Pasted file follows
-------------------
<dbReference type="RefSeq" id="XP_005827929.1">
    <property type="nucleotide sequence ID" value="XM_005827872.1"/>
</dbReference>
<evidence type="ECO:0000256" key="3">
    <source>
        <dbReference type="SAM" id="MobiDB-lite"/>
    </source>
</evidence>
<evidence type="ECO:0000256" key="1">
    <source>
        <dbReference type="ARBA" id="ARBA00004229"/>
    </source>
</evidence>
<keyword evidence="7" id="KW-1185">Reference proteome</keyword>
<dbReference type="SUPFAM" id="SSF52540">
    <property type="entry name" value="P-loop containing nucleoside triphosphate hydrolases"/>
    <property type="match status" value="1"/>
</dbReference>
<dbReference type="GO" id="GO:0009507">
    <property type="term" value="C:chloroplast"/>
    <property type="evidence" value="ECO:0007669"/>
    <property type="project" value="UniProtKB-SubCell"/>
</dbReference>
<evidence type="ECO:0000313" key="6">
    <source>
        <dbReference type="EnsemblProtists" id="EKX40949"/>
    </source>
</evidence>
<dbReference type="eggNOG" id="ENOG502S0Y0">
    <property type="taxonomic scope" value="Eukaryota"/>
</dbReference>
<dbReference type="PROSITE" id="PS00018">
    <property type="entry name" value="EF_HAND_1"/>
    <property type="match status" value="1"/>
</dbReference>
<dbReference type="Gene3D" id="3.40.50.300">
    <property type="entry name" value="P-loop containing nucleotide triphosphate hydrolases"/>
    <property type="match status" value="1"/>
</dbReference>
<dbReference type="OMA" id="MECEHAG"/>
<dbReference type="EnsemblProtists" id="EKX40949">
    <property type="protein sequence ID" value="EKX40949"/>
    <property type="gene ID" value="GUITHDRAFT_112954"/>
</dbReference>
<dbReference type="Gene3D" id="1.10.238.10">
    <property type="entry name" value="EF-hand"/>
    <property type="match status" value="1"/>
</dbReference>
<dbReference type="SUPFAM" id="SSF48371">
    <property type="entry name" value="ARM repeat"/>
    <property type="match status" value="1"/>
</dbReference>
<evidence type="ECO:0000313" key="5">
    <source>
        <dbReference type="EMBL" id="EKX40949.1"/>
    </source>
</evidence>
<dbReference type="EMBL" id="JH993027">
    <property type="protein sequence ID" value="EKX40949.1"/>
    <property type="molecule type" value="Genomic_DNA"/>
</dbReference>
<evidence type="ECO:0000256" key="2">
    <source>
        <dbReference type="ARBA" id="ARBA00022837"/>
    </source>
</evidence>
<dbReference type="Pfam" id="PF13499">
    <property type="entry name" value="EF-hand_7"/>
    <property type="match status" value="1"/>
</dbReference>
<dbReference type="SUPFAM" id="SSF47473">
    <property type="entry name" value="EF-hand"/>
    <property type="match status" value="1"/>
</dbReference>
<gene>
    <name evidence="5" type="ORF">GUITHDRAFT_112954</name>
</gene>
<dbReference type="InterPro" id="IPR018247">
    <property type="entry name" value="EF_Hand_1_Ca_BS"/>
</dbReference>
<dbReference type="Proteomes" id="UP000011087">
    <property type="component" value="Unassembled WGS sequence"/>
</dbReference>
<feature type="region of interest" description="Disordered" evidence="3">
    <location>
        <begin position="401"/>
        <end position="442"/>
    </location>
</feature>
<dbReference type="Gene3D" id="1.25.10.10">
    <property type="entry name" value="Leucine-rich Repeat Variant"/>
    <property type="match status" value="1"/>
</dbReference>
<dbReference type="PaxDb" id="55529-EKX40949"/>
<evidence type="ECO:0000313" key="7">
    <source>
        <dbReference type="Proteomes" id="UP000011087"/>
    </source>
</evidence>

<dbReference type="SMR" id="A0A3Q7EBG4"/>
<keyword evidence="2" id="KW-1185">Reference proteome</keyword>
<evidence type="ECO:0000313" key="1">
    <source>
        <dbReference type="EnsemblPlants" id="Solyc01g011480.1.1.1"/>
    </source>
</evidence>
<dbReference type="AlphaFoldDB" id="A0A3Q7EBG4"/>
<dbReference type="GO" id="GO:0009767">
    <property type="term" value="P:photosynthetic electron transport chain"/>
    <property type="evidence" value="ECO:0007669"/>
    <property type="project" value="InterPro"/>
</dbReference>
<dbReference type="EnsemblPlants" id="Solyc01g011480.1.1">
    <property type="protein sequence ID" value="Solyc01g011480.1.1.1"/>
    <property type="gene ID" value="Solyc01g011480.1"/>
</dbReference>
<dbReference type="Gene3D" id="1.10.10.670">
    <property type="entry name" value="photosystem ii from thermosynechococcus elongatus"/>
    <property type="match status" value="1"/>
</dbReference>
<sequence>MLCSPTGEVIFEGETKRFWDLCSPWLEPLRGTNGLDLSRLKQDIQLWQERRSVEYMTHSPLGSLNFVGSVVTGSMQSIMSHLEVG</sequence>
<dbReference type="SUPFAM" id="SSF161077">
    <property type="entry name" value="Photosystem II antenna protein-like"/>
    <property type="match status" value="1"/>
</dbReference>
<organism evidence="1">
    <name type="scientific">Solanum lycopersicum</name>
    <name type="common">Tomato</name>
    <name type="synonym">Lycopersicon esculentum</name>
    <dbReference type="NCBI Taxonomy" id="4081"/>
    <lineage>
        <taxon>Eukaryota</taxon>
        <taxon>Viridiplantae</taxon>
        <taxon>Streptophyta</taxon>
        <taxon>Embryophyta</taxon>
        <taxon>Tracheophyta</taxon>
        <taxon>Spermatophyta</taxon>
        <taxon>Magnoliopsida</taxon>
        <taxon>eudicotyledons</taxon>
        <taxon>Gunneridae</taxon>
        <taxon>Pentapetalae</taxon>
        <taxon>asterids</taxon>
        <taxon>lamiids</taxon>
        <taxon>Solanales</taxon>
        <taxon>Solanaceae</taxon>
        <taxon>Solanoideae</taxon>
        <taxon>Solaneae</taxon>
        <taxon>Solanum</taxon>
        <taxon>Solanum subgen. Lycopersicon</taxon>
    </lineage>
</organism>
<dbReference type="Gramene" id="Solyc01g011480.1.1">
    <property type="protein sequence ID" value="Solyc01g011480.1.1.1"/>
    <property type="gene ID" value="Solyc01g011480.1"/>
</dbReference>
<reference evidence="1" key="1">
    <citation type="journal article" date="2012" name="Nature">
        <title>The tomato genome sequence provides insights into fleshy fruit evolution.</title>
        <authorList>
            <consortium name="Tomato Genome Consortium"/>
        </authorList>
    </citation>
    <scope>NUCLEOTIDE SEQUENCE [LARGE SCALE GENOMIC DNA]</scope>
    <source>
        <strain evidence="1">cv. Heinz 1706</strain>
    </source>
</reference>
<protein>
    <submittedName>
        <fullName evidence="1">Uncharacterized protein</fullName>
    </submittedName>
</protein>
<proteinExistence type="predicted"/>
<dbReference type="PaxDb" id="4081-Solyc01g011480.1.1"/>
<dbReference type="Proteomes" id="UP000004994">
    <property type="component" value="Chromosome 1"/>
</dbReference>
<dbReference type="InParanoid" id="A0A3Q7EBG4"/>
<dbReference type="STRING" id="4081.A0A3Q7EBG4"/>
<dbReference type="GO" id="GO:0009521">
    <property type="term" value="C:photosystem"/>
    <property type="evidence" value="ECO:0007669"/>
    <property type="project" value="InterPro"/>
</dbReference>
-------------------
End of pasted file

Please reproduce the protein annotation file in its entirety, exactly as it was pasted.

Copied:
<dbReference type="RefSeq" id="XP_005827929.1">
    <property type="nucleotide sequence ID" value="XM_005827872.1"/>
</dbReference>
<evidence type="ECO:0000256" key="3">
    <source>
        <dbReference type="SAM" id="MobiDB-lite"/>
    </source>
</evidence>
<evidence type="ECO:0000256" key="1">
    <source>
        <dbReference type="ARBA" id="ARBA00004229"/>
    </source>
</evidence>
<keyword evidence="7" id="KW-1185">Reference proteome</keyword>
<dbReference type="SUPFAM" id="SSF52540">
    <property type="entry name" value="P-loop containing nucleoside triphosphate hydrolases"/>
    <property type="match status" value="1"/>
</dbReference>
<dbReference type="GO" id="GO:0009507">
    <property type="term" value="C:chloroplast"/>
    <property type="evidence" value="ECO:0007669"/>
    <property type="project" value="UniProtKB-SubCell"/>
</dbReference>
<evidence type="ECO:0000313" key="6">
    <source>
        <dbReference type="EnsemblProtists" id="EKX40949"/>
    </source>
</evidence>
<dbReference type="eggNOG" id="ENOG502S0Y0">
    <property type="taxonomic scope" value="Eukaryota"/>
</dbReference>
<dbReference type="PROSITE" id="PS00018">
    <property type="entry name" value="EF_HAND_1"/>
    <property type="match status" value="1"/>
</dbReference>
<dbReference type="Gene3D" id="3.40.50.300">
    <property type="entry name" value="P-loop containing nucleotide triphosphate hydrolases"/>
    <property type="match status" value="1"/>
</dbReference>
<dbReference type="OMA" id="MECEHAG"/>
<dbReference type="EnsemblProtists" id="EKX40949">
    <property type="protein sequence ID" value="EKX40949"/>
    <property type="gene ID" value="GUITHDRAFT_112954"/>
</dbReference>
<dbReference type="Gene3D" id="1.10.238.10">
    <property type="entry name" value="EF-hand"/>
    <property type="match status" value="1"/>
</dbReference>
<dbReference type="SUPFAM" id="SSF48371">
    <property type="entry name" value="ARM repeat"/>
    <property type="match status" value="1"/>
</dbReference>
<evidence type="ECO:0000313" key="5">
    <source>
        <dbReference type="EMBL" id="EKX40949.1"/>
    </source>
</evidence>
<dbReference type="EMBL" id="JH993027">
    <property type="protein sequence ID" value="EKX40949.1"/>
    <property type="molecule type" value="Genomic_DNA"/>
</dbReference>
<evidence type="ECO:0000256" key="2">
    <source>
        <dbReference type="ARBA" id="ARBA00022837"/>
    </source>
</evidence>
<dbReference type="Pfam" id="PF13499">
    <property type="entry name" value="EF-hand_7"/>
    <property type="match status" value="1"/>
</dbReference>
<dbReference type="SUPFAM" id="SSF47473">
    <property type="entry name" value="EF-hand"/>
    <property type="match status" value="1"/>
</dbReference>
<gene>
    <name evidence="5" type="ORF">GUITHDRAFT_112954</name>
</gene>
<dbReference type="InterPro" id="IPR018247">
    <property type="entry name" value="EF_Hand_1_Ca_BS"/>
</dbReference>
<dbReference type="Proteomes" id="UP000011087">
    <property type="component" value="Unassembled WGS sequence"/>
</dbReference>
<feature type="region of interest" description="Disordered" evidence="3">
    <location>
        <begin position="401"/>
        <end position="442"/>
    </location>
</feature>
<dbReference type="Gene3D" id="1.25.10.10">
    <property type="entry name" value="Leucine-rich Repeat Variant"/>
    <property type="match status" value="1"/>
</dbReference>
<dbReference type="PaxDb" id="55529-EKX40949"/>
<evidence type="ECO:0000313" key="7">
    <source>
        <dbReference type="Proteomes" id="UP000011087"/>
    </source>
</evidence>

<dbReference type="SMR" id="A0A3Q7EBG4"/>
<keyword evidence="2" id="KW-1185">Reference proteome</keyword>
<evidence type="ECO:0000313" key="1">
    <source>
        <dbReference type="EnsemblPlants" id="Solyc01g011480.1.1.1"/>
    </source>
</evidence>
<dbReference type="AlphaFoldDB" id="A0A3Q7EBG4"/>
<dbReference type="GO" id="GO:0009767">
    <property type="term" value="P:photosynthetic electron transport chain"/>
    <property type="evidence" value="ECO:0007669"/>
    <property type="project" value="InterPro"/>
</dbReference>
<dbReference type="EnsemblPlants" id="Solyc01g011480.1.1">
    <property type="protein sequence ID" value="Solyc01g011480.1.1.1"/>
    <property type="gene ID" value="Solyc01g011480.1"/>
</dbReference>
<dbReference type="Gene3D" id="1.10.10.670">
    <property type="entry name" value="photosystem ii from thermosynechococcus elongatus"/>
    <property type="match status" value="1"/>
</dbReference>
<sequence>MLCSPTGEVIFEGETKRFWDLCSPWLEPLRGTNGLDLSRLKQDIQLWQERRSVEYMTHSPLGSLNFVGSVVTGSMQSIMSHLEVG</sequence>
<dbReference type="SUPFAM" id="SSF161077">
    <property type="entry name" value="Photosystem II antenna protein-like"/>
    <property type="match status" value="1"/>
</dbReference>
<organism evidence="1">
    <name type="scientific">Solanum lycopersicum</name>
    <name type="common">Tomato</name>
    <name type="synonym">Lycopersicon esculentum</name>
    <dbReference type="NCBI Taxonomy" id="4081"/>
    <lineage>
        <taxon>Eukaryota</taxon>
        <taxon>Viridiplantae</taxon>
        <taxon>Streptophyta</taxon>
        <taxon>Embryophyta</taxon>
        <taxon>Tracheophyta</taxon>
        <taxon>Spermatophyta</taxon>
        <taxon>Magnoliopsida</taxon>
        <taxon>eudicotyledons</taxon>
        <taxon>Gunneridae</taxon>
        <taxon>Pentapetalae</taxon>
        <taxon>asterids</taxon>
        <taxon>lamiids</taxon>
        <taxon>Solanales</taxon>
        <taxon>Solanaceae</taxon>
        <taxon>Solanoideae</taxon>
        <taxon>Solaneae</taxon>
        <taxon>Solanum</taxon>
        <taxon>Solanum subgen. Lycopersicon</taxon>
    </lineage>
</organism>
<dbReference type="Gramene" id="Solyc01g011480.1.1">
    <property type="protein sequence ID" value="Solyc01g011480.1.1.1"/>
    <property type="gene ID" value="Solyc01g011480.1"/>
</dbReference>
<reference evidence="1" key="1">
    <citation type="journal article" date="2012" name="Nature">
        <title>The tomato genome sequence provides insights into fleshy fruit evolution.</title>
        <authorList>
            <consortium name="Tomato Genome Consortium"/>
        </authorList>
    </citation>
    <scope>NUCLEOTIDE SEQUENCE [LARGE SCALE GENOMIC DNA]</scope>
    <source>
        <strain evidence="1">cv. Heinz 1706</strain>
    </source>
</reference>
<protein>
    <submittedName>
        <fullName evidence="1">Uncharacterized protein</fullName>
    </submittedName>
</protein>
<proteinExistence type="predicted"/>
<dbReference type="PaxDb" id="4081-Solyc01g011480.1.1"/>
<dbReference type="Proteomes" id="UP000004994">
    <property type="component" value="Chromosome 1"/>
</dbReference>
<dbReference type="InParanoid" id="A0A3Q7EBG4"/>
<dbReference type="STRING" id="4081.A0A3Q7EBG4"/>
<dbReference type="GO" id="GO:0009521">
    <property type="term" value="C:photosystem"/>
    <property type="evidence" value="ECO:0007669"/>
    <property type="project" value="InterPro"/>
</dbReference>